So the inevitable Hillary Clinton ‘I’m running for president’ announcement came early this year, and the photo op of her speaking to throngs in NYC over the weekend of the ‘official’ campaign rollout provided the media buzz she wanted. I’ve been buried under all the expected blast e-mails from the fans of Hillary, plus all the vitriol of Hillary supporters who are longtime friends (mine, not hers) and who chastise me for my lack of interest in getting on the bandwagon. There’s a bit of weirdness in all of this insofar as we still have some 15 months of President Obama. As a conspiracy theorist, I have to wonder if part of the early “Hillary in 2016” excitement is about the DNC distracting the faithful from the fact that the POTUS is the lamest of lame ducks right now. With obstinate Republican majorities in the House and Senate, there’s not a whole lot left the president could do over the next year-plus even if he had the desire to embark on another initiative. He can’t even get the Senate to vote on his judicial appointments. It’s awfully early for people to be asked to choose up sides, but I’ve already made up my mind (made it up a long time ago, in fact). So let’s cut to the chase:
I do not care for Hillary or her politics. Not liking Hillary does not make me a Republican or a Tea Party supporter.
I have a laundry list of the things Hillary stands for that should disqualify her with progressives and liberals. Currently, the signature issue is that Hillary has been supporting President Obama on the most abusive trade deal in American history–the Trans Pacific Partnership. Volumes have already been written on this topic, so I will direct you here for details. There’s also the question of fracking. As Secretary of State, Hillary was very pro-fracking, pushing other countries to allow it. There’s more about the subject here. Hillary also seems to be bought into the ‘all of the above’ energy strategy of Obama (no friend of the greens)–that puts us on the path to near term extinction. One thing that the current news seems to be short on is Clinton’s take on the environment in general. Those opposed to the denialism in the GOP field over global warming tend to ignore the fact that the Democrats are not exactly gung-ho about taking the sorts of actions the world needs to take in order to head off catastrophe. George ‘Poppy’ Bush rejected Kyoto–but so did Bill Clinton.
But history also weighs in against Hillary Clinton. Remember that Hillary’s claim for experience during her campaign for NY Senate in 2000 was that she had been Bill’s co-president. I’ve noticed that people seem to look at the Clinton presidential era through the rosiest of colored glasses. But Bill put a number of balls in play that fed and accelerated the GOP’s war on the middle class. These include:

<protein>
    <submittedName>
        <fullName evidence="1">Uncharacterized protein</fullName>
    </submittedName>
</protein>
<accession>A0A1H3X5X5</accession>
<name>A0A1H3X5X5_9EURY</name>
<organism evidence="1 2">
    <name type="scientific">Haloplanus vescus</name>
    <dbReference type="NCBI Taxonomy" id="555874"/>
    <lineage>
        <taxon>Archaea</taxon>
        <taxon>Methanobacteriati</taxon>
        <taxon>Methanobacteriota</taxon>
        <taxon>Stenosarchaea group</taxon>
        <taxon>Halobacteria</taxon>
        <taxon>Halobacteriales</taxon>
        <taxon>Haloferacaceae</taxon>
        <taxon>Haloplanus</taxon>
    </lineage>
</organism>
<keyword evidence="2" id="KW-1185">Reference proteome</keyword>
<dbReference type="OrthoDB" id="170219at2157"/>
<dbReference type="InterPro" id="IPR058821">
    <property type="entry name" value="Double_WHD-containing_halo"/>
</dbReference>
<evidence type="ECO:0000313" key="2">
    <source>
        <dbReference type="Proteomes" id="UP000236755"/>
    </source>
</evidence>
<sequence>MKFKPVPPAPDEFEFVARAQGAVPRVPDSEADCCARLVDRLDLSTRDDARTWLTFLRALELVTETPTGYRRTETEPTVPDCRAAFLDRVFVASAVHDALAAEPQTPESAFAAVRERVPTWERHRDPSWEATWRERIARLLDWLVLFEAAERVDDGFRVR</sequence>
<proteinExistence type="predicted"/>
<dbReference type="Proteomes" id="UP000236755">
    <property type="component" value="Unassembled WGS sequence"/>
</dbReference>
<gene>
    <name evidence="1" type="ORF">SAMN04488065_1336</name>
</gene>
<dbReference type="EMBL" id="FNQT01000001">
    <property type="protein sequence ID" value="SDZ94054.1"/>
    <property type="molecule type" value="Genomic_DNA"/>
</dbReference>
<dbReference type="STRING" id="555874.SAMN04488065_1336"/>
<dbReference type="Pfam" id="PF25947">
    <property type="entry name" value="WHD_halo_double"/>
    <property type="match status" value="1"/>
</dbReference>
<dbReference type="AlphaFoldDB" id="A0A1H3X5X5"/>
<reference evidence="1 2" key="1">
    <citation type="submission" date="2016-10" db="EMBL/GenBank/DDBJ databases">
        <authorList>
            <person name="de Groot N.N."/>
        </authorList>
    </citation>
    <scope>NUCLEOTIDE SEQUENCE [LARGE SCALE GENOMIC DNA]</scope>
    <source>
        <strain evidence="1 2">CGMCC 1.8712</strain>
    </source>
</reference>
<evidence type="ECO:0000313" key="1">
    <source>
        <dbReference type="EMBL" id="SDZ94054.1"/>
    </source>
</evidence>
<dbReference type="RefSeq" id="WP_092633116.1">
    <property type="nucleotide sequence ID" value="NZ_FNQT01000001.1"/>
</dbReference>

- NAFTA and GATT–trade deals that cost a minimum of a million US manufacturing jobs, sent millions of Mexicans north after their land was bought out from under them, and helped to gut US laws on environment and safety.
- The end of Glass-Steagall (and Hillary’s recent reluctance to re-institute it)
- The shredding of the social welfare safety nets. Bill’s vow to ‘end welfare as we know it’ has made life worse for the poor and has not solved the problems it was supposed to correct. What it did was put lots of poor people into an economic dead end.
- The institution of mandatory minimum sentencing for a variety of crimes, and the implementation of rules such as ‘Three Strikes’, which has put people behind bars for life for relatively minor crimes.
- Most perniciously, Bill opened the door for privatizing SS, something that no Republican could do before him. And Clinton presided over the gaming of cost of living for SS–adjusted for real inflation, social security checks are down 60% from what they could be thanks to the Boskin Commission ‘reforms’. None of this is secret, and anybody getting gooey eyed and nostalgic about the Clinton Years needs to get familiar with the ‘centrist’ DLC crap they used to undermine the Democrats of New Deal and Great Society sensibilities.
As for what Hillary did on her own over the years, there’s this, of course—Hillary sat on the board of directors of the most anti-union company in America. People forget that in the pre-WH years, Hill was a big wheel in Arkansas. If you’re a big wheel in Arkansas and your hubby is governor, you’re on the board of directors of Walmart. While in the Senate, Hillary never apologized for cheerleading the Iraq war. And prior to Obama’s deal with Tehran, Hillary was rattling sabers over attacking Iran. “I want the Iranians to know that if I’m president, we will attack Iran. In the next 10 years, during which they might foolishly consider launching an attack on Israel, we would be able to totally obliterate them.”
Robert Reich reviewed Clinton’s economic speech in June. His take? An A for understanding the problem. “You see corporations making record profits, with C.E.O.s making record pay, but your paychecks have barely budged,” she said. “While many of you are working multiple jobs to make ends meet, you see the top twenty-five hedge-fund managers making more than all of America’s kindergarten teachers combined. And often paying a lower tax rate. So, you have to wonder, ‘When does my hard work pay off? When does my family get ahead? When?’ … Exactly right.
That said, Hillary has said nothing about higher taxes for the 1%. And Hillary knows who is responsible for that hedge fund manager tax rate. It’s none other than her old bud and former Senate Colleague Chuck Schumer, who’s been protecting hedge fund guys from paying up for at least a decade. And when HRC finally decided when she was running for president (in 2007) that maybe the hedge fund guys should pay up, Schumer fought her every step of the way. The reality is that Obama (and Hillary) have been on the side of the plutocrats in NYC for quite some time.
And finally, nobody can discount the rumored tractor-trailers full of opposition research on Hillary that are allegedly sitting in a parking lot somewhere in Texas. My suspicion is that Karl Rove and company never stopped collecting info on Clinton, hoping that 2008 was an aberration and she’d be back. I know of a number of things that would probably disqualify Clinton for office, and if they made their appearance after the Democrats give her the nomination, there’s not sufficient land in all of Texas to cover all the backpedaling needed. Hillary will never occupy the White House again–and she might take down the whole party if she wins the nomination.